In this article, Ellen Considine-Miller, a teaching pro in Houston and high school tennis director, shares her insights for ways coaches can strengthen their skills and learn new techniques for getting the best out of their players. You can meet Ellen and learn from her during the 2017 USTA Mid-Atlantic High School Coaches Workshop in February 2017. More info on the workshop follows the article.
This year marks the third year I will be presenting at the USTA Mid-Atlantic High School Tennis Coaches Workshop. What makes this workshop special is the people it brings together. From high school coaches with decades of experience and industry leaders to the novice coach seeking advice, everyone rallies around the belief that there’s always more to learn. At its core, this event is an opportunity to share ideas with other tennis coaches, adopt new ideas and reflect on what kind of culture you want to build for your players.
My motto has always been that if you don’t feel like you are qualified, find someone who is and make that person your new best friend. Pay close attention to what they do. During my 25+ years as a coach I have adopted, emulated, and eventually expanded on the positive techniques that I saw other coaches using. I paid attention, but I also asked loads of questions and wasn’t afraid to challenge conventional wisdom. Sometimes our own ideas are as good as or better than others. Yet we have to keep learning and adding to our repertoire if we are going to remain relevant in this ever-changing business. This tennis workshop will help you do that.
As I mentioned, I have attended this workshop for a few years now and during that time I have met some wonderful tennis coaches. The give and take and sharing of ideas is what brings us back. For us, the challenge is always how do we reach the young players who have been entrusted in our care? How do we work with kids from the beginner to advanced level of play? How can we make that happen on three courts? These are all issues we have faced as high school coaches, making it undeniably one of the most challenging jobs in all of tennis! As coaches, we need to come into this unique coaching environment with an open mind and with the thought that we want to help these kids reach their potential.
As in recent years, my presentation is focused on 10 and Under tennis. In addition to my work as a junior high and high school tennis director, I work with the USTA as a National 10 & Under Faculty Coach. 10 and Under tennis uses low compression balls, shorter courts, and smaller racquets to teach young players to play the sport quickly and having as much fun as possible.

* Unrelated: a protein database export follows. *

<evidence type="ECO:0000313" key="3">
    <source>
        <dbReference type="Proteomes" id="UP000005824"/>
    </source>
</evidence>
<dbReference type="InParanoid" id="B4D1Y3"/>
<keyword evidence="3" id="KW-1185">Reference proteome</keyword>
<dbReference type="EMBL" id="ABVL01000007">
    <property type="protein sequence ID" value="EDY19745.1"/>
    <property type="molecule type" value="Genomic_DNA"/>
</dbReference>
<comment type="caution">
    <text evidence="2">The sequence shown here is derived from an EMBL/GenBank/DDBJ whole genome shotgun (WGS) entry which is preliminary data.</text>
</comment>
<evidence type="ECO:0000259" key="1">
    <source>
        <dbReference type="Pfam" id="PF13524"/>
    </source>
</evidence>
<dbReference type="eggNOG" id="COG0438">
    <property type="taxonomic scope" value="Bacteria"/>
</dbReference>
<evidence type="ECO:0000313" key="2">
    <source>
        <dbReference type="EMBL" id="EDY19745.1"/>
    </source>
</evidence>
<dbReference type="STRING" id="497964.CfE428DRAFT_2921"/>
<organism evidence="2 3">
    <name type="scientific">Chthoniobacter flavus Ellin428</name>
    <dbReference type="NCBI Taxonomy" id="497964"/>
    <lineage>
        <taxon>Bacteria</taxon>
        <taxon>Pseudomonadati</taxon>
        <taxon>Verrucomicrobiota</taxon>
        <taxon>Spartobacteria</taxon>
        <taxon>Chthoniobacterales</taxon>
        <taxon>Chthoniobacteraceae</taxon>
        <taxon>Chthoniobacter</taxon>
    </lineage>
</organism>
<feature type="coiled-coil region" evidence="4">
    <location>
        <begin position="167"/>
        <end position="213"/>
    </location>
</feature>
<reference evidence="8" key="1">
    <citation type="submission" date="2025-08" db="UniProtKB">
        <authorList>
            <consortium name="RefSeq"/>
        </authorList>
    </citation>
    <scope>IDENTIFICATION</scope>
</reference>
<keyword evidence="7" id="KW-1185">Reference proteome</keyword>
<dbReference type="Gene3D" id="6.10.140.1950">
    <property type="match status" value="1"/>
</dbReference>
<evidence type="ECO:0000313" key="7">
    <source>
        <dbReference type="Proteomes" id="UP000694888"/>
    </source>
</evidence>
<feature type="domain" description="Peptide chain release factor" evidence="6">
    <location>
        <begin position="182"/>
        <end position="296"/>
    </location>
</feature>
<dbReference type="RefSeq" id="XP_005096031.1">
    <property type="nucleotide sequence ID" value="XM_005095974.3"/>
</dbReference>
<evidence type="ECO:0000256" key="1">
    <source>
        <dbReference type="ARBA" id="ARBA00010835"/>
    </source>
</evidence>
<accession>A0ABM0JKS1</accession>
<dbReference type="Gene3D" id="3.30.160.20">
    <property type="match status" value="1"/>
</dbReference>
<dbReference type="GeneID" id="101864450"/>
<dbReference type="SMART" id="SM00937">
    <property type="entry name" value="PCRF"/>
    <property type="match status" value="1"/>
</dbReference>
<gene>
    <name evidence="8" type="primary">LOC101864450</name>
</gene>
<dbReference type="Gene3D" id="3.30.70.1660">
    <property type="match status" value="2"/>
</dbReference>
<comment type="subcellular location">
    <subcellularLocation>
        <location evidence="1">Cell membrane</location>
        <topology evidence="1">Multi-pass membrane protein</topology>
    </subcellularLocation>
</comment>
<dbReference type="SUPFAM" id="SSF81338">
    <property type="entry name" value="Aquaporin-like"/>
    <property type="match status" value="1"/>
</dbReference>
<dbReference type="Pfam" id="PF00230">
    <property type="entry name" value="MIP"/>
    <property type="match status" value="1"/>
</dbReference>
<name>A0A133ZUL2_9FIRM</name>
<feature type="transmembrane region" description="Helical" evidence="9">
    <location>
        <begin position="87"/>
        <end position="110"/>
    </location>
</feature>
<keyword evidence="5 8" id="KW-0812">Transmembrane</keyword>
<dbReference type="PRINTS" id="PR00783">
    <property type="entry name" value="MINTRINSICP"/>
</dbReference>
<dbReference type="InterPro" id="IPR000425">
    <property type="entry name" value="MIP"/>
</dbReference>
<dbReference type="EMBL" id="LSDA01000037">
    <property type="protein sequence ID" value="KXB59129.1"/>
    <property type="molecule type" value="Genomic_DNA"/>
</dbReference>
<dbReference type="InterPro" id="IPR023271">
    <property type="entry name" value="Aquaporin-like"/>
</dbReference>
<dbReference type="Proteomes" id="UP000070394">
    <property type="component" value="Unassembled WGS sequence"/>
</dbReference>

Although we can’t really use smaller racquets with high school players, we can introduce them to slower balls and modified court sizes to teach and practice certain fundamental skills. I am all about skill building. The key is to identify what skills you need the kids to learn and then figure out how to introduce a drill or game that will reinforce this. There is no question in my mind that using a slower ball and smaller court for beginner players yields the best results. Even more advanced players will benefit from slowing down the pace of play and shrinking the court to challenge their skills.
As players get better, you can broaden the spectrum. Use a faster ball and a bigger court. The key is to get the kids the skill. In my session, I will share some of the warm-up exercises, on-court drills, and live ball play that I do with junior high and high school kids, on both a modified and full-sized court. I will show you how to empower players to work together to help them improve. Tennis is a game of live balls, impromptu hitting, and above all else problem solving. We need to provide that environment where skills can be developed and kids can feel accepted and challenged to learn.
We will talk more about all of these coaching techniques at the workshop, so please come out and join us! For those of you like me who direct junior high and high school programs at area clubs, this is an excellent program for you to attend. There is a huge overlap between school and club play. We all need to be working together to make sure our players get the right mix of drills and play. I hope to see all of you in February! You won’t be disappointed.
The USTA MAS High School Tennis Coaches Workshop takes place February 4, 9 a.m. to 4 p.m. at the Northeast Regional Recreation Center in Parkville, Md. Registration is just $40 and includes light breakfast, lunch and a subscription to HighSchoolTennisCoach.com. The first 30 registrants will be entered in a random drawing for equipment! Register by February 1, 2017.